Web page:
Israeli District Court says the State of Israel is responsible for death of 10-year-old Palestinian Girl.
The case of Abir Aramin has been extensively reported in the media after her parents, Bassem and Salo Aramin, demanded that the army open a criminal investigation to discover who killed their daughter.
Bassem Aramin also became well-known as a founding member of an organization composed of former Palestinian terrorists (sic – editor’s note) and of Israeli reserve solders who refused to serve in the West Bank and the Gaza Strip known as “Fighters for Peace.”
So far, the army has refused to accept responsibility for Abir’s death, saying she was killed by a rock thrown by Palestinian protesters at a Border Police detachment that was patrolling the area around the school where the girl studied. She was killed after leaving school and buying candy together with her sister and two friends.
In her ruling, Efaal-Gabay wrote “it seems that there can be no dispute regarding the conclusion that Amir was killed by a rubber bullet that was fired by the Border Police… There is also another conclusion, that the bullet that struck Abir was fired recklessly or in violation of open-fire orders. The case is not one of having been struck by a rubber bullet fired at protesters and rock-throwers among whom stood a little girl. Abir and her friends were walking along a street where no stones were being thrown at the Border Police force.”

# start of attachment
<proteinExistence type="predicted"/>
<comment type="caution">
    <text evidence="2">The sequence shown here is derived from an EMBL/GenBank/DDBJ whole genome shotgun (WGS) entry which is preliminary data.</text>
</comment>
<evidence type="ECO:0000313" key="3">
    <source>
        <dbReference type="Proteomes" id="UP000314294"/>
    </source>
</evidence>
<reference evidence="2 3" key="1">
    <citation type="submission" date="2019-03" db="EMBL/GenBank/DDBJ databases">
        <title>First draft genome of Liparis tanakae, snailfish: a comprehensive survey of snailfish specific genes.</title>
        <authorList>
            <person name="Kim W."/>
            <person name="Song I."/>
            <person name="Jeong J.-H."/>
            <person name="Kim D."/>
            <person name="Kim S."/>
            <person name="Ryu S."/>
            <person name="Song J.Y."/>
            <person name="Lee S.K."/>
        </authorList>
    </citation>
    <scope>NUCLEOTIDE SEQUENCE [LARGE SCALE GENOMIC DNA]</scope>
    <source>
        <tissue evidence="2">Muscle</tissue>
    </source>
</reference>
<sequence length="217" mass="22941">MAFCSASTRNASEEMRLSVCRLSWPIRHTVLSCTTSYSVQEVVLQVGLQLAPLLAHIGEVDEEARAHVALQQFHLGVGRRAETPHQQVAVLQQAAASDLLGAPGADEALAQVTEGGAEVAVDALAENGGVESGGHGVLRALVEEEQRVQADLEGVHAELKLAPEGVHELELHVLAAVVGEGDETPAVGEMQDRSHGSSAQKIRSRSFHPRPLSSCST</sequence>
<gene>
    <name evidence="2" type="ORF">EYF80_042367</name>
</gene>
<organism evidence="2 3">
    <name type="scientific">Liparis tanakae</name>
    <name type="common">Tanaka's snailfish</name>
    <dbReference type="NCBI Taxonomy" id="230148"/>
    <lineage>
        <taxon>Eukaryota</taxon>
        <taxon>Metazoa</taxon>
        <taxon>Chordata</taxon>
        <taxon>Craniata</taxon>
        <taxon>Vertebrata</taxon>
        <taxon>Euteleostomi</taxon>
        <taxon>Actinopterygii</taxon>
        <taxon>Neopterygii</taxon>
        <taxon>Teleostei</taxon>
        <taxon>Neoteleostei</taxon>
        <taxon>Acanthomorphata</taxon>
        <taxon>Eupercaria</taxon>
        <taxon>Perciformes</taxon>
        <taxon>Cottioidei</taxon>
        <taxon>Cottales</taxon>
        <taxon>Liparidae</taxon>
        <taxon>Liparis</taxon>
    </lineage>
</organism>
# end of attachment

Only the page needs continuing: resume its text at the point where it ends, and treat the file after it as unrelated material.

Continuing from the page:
Abir’s parents have been making the same claim ever since their daughter was killed, but the army and the state have refused to grant the parents’ demand for a criminal investigation. As a result of the state’s refusal to order a criminal investigation, Bassem Aramin filed a petition with the High Court of Justice. The petition is still pending.
While the attorney who represented the Aramin family in the lawsuit against the state was Lea Tzemel, another lawyer for the family told The Jerusalem Post that Monday’s district court decision would have a strong influence on the outcome of that petition.
The court’s decision on Monday established the state’s responsibility and negligence regarding Abir Aramin’s death but did not determine the amount of damages it would award for her death and for the severe psychological damage suffered by her sister Arin, who was walking with her when she was shot.
This article first appeared in the Jerusalem Post – tj